Ten-Year Incidence of Chagas Cardiomyopathy Among Asymptomatic, T. Cruzi Seropositive Former Blood Donors

Study Questions:

What is the natural history of clinical Chagas disease in T. cruzi seropositive blood donors?


The investigators performed a retrospective cohort study among initially healthy blood donors with an index T. cruzi seropositive donation and age, gender-matched, and period-matched seronegatives in 1996-2002 in the cities of Sao Paulo and Montes Claros, Brazil. In 2008-2010, all subjects underwent medical history, physical examination, electrocardiograms (ECGs), and echocardiograms. ECG and echo results were classified by blinded core laboratories, and records with abnormal results were reviewed by a blinded panel of three cardiologists who adjudicated the outcome of Chagas cardiomyopathy. Associations with Chagas cardiomyopathy were tested with multivariate logistic regression.


Mean follow-up time between index donation and outcome assessment was 10.5 years for the seropositives and 11.1 years for the seronegatives. Among 499 T. cruzi seropositives, 120 (24%) had definite Chagas cardiomyopathy, and among 488 T. cruzi seronegatives, 24 (5%) had cardiomyopathy, for an incidence difference of 1.85 per 100 person-years attributable to T. cruzi infection. Of the 120 seropositives classified as having Chagas cardiomyopathy, only 31 (26%) presented with ejection fraction below 50, and only 11 (9%) were classified as New York Heart Association class II or higher. Chagas cardiomyopathy was associated (p < 0.01) with male sex, a past history of abnormal ECG, and the presence of an S3 heart sound.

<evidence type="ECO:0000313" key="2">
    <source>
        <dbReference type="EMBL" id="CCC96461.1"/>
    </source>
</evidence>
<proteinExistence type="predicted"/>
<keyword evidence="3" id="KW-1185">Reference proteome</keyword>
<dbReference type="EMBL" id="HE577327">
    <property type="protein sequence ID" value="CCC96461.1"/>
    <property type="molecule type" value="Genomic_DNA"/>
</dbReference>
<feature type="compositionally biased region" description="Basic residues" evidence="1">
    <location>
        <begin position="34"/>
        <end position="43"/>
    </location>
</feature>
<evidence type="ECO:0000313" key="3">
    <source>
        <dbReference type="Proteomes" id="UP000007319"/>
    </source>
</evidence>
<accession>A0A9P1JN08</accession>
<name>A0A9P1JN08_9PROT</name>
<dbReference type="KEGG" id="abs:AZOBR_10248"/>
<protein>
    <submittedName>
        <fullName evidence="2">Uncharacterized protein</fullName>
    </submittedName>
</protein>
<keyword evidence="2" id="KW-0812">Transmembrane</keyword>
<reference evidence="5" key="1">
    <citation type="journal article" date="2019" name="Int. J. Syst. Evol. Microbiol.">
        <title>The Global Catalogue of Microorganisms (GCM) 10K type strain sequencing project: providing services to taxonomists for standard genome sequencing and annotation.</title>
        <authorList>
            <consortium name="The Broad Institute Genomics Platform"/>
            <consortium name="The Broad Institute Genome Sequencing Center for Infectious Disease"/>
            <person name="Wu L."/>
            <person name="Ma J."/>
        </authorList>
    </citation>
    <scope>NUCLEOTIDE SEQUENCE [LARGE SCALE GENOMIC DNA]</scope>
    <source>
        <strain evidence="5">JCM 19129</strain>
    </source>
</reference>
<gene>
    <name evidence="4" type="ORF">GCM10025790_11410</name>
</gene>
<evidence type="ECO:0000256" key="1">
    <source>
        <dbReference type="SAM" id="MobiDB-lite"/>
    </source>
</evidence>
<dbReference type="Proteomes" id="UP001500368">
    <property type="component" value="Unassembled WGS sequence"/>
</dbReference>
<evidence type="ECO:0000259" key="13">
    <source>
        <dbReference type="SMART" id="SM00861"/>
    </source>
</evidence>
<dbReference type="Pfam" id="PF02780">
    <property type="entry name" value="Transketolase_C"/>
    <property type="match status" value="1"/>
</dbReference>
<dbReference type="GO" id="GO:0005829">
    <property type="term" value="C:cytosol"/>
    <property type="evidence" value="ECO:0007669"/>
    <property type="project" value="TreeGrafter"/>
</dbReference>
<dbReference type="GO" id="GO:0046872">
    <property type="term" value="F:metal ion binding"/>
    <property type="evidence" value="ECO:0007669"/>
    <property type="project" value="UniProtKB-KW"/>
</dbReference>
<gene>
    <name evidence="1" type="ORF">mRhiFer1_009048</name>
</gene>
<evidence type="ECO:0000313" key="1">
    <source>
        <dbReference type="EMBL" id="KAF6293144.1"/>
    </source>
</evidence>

The authors concluded that there is a substantial annual incidence of Chagas cardiomyopathy among initially asymptomatic T. cruzi seropositive blood donors, although the disease was mild at diagnosis.


This 10-year retrospective cohort study provides strong evidence for a moderate rate of progression to cardiomyopathy (1.85% per year) among persons infected with T. cruzi, but without cardiomyopathy at baseline. Prognostic factors for cardiomyopathy, including male sex, a past history of ECG abnormalities, and S3 gallop, may be useful in deciding which seropositives are at highest risk of cardiomyopathy and potentially eligible for treatment. The false-positive diagnoses of Chagas-like cardiomyopathy among 5% of T. cruzi seronegatives illustrate the difficulty of distinguishing Chagas from other cardiac disease, leading to overestimation of Chagas disease incidence in uncontrolled seropositive cohorts, but the inclusion of a T. cruzi seronegative comparison cohort in this study allowed measurement and elimination of competing morbidity due to other cardiovascular disease.

Clinical Topics: Heart Failure and Cardiomyopathies, Noninvasive Imaging, Acute Heart Failure, Heart Failure and Cardiac Biomarkers, Echocardiography/Ultrasound

Keywords: Chagas Disease, Follow-Up Studies, Electrocardiography, New York, Heart Diseases, Incidence, Brazil, Biological Markers, Heart Failure, Cardiovascular Diseases, Chagas Cardiomyopathy, Physical Examination, Echocardiography

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